From 1849 through 1851, San Francisco was a real tinder box that almost burnt to the ground seven times. Building methods were somewhat safer by 1878, but rival tong gangs still might just incinerate the city with their open warfare. Frankly, the city’s various white political factions would be only too happy to let them, because it would serve their secret agendas. A newcomer named Ah Sahm will walk headlong into this dangerous environment. If that name sounds familiar than you probably really know your Bruce Lee. The iconic martial arts star’s concept for an American Asian action television series finally hits small screens over forty-five years after his death when the first season of Warrior premieres on Cinemax.
Lee pitched the network a show about the title character, a hard-fighting recent immigrant navigating San Francisco’s rough-and-tumble Chinatown neighborhood. They passed, but soon thereafter, they greenlit the white-washed Kung Fu series, starring David Carradine. It was not a great moment in American media, so it is rather satisfying to see it finally get corrected.
Ah Sahm is still one cool customer. He has come to San Francisco in search of his sister Mai Ling. Unfortunately, he will find her quite easily, because she is the lover of the leader of a rival tong outfit. Thanks to her influence, the two major factions are poised on the brink of a major gang war. Initially, Mai Ling wants nothing to do with Ah Sahm, but they will furtively come to each other’ aid, even though their respective tongs are mortal enemies.
As the freshly-minted and less-than-thrilled leader of the department’s new Chinatown squad, it is Sgt Bill O’Hara’s’ job to keep the peace. He is not doing it well, but in his defense, he is somewhat distracted by his compulsive gambling. However, there are a few progressive San Fransciscans who might even become allies of Ah Sahm at some point down the line, including O’Hara’s Savannah-born junior officer, Richard Henry Lee and Penny Blake, the wife of the city’s corrupt Mayor (is the any other kind?).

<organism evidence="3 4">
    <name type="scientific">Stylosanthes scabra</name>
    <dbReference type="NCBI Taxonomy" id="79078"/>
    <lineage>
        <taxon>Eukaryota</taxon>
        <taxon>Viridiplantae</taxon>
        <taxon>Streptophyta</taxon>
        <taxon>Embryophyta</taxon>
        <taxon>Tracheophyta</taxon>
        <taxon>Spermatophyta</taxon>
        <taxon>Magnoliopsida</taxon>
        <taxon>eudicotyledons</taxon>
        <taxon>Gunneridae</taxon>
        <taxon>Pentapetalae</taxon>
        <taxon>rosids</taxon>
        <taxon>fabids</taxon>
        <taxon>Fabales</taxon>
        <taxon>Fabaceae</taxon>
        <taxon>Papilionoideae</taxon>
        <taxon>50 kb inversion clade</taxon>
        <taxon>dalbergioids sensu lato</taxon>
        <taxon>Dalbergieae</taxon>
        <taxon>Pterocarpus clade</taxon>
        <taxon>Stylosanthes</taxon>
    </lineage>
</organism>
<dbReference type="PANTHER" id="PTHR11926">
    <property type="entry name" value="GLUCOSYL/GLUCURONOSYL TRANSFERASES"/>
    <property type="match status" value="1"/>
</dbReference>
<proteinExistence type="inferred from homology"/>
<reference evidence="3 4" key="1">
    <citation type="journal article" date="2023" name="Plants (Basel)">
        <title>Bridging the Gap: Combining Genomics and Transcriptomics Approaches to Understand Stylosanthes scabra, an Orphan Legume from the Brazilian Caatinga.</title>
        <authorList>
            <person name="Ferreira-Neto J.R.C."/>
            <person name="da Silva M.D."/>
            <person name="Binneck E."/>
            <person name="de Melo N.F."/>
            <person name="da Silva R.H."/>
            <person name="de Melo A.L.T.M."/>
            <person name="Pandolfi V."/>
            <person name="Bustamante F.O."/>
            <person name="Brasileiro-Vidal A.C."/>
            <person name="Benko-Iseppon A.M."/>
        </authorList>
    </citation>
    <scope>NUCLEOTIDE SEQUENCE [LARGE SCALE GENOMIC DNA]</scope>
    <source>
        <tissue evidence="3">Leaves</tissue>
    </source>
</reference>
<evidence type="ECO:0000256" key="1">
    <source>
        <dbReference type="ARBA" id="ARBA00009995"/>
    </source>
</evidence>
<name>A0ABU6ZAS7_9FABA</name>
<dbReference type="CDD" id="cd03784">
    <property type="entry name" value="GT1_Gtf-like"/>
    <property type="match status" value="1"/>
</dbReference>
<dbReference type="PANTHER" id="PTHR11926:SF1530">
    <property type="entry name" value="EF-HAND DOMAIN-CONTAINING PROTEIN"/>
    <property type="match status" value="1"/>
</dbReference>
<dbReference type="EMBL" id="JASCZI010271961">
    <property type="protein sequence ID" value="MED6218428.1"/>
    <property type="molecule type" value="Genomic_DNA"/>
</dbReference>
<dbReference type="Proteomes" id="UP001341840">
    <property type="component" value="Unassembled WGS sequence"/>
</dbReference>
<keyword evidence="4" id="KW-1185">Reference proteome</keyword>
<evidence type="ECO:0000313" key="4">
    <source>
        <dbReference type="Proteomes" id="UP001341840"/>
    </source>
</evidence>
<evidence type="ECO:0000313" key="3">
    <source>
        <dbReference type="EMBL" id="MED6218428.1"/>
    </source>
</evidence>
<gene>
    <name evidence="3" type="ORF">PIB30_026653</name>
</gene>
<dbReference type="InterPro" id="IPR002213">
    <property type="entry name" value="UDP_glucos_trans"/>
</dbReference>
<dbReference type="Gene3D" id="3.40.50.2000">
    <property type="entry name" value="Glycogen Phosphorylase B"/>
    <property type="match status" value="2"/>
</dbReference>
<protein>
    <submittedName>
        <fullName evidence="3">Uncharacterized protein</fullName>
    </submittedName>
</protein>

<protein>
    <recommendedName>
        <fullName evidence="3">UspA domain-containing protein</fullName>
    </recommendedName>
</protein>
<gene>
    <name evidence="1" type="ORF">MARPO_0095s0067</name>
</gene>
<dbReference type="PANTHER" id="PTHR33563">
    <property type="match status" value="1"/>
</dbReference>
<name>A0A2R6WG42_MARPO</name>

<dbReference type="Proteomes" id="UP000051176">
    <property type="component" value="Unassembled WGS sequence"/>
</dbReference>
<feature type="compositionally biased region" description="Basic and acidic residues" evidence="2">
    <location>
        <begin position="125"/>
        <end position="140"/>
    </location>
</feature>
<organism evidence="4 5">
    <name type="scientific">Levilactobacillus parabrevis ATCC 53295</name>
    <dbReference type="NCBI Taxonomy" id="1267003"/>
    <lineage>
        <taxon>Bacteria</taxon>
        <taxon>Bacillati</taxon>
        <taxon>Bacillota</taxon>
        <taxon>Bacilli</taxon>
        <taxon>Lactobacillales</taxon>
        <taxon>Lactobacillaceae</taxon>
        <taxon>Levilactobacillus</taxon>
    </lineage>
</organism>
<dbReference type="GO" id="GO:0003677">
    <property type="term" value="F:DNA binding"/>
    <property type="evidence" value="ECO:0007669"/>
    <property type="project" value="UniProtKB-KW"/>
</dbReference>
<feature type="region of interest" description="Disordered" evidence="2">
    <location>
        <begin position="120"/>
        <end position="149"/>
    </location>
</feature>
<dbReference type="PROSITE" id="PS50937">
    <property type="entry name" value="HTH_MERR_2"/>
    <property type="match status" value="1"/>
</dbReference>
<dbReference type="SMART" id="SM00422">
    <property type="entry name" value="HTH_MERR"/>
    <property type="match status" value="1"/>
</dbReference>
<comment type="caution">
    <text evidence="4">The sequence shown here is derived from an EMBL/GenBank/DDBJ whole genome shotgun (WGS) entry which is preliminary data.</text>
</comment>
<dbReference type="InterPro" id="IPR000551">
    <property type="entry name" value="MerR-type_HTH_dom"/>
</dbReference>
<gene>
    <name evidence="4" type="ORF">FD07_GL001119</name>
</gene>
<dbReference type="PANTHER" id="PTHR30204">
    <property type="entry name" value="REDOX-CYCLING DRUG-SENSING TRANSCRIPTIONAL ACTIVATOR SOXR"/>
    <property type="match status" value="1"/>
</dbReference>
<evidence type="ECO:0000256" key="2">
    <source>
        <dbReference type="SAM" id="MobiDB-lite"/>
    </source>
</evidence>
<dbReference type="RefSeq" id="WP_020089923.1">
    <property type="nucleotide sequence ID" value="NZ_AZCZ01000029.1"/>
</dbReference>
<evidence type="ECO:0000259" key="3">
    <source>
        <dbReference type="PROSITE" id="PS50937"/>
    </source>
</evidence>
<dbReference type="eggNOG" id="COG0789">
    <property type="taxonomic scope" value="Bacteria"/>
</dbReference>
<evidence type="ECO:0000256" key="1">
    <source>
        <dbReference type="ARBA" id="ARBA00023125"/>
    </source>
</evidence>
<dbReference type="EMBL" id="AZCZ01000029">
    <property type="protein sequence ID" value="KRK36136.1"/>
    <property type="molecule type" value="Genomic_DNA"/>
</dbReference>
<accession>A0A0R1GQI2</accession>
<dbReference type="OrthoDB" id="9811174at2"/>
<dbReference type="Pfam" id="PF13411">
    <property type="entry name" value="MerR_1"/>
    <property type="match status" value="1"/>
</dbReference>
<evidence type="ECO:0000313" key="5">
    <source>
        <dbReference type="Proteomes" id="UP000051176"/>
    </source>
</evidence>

As you would dearly hope from a series based on a Bruce Lee concept, Warrior features some absolutely terrific fight scenes. Stunt coordinator-fight choreographer Brett Chan does some first-class work in each episode. At one point, director Lin Oeding teases us with the promise of a big street battle at the end of episode seven, but he duly delivers it at the start of episode eight. Regardless, fans should not be disappointed by the level of action Warrior delivers. Plus, the main theme composed by Reza Safinia and H. Scott Salinas is seriously funky, but its definitely a man’s world in 1870s Frisco and a male-focused show, even though Olivia Cheng has some moments as the resourceful, morally complex Madam, Ah Toy.
Most fans will also appreciate the performance of Andrew Koji as the English-speaking Ah Sahm. Although he never tries to slavishly channel Bruce Lee, he plays the tong fighter with similar levels of cockiness and brooding intensity. Jason Tobin nicely offsets him as the roguishly hedonistic and recklessly energetic Young Jun, the heir apparent to Ah Sahm’s tong. Kieran Bew and Tom Weston-Jones (from Copper) play off each other well as the mutually distrustful O’Hara and Lee. Frankly, Joe Taslim (of The Raid) is mostly under-employed as Mai Ling’s lover and champion, but his promised big showdown with Ah Sahm has us looking forward to episode nine (one through eight were provided to media).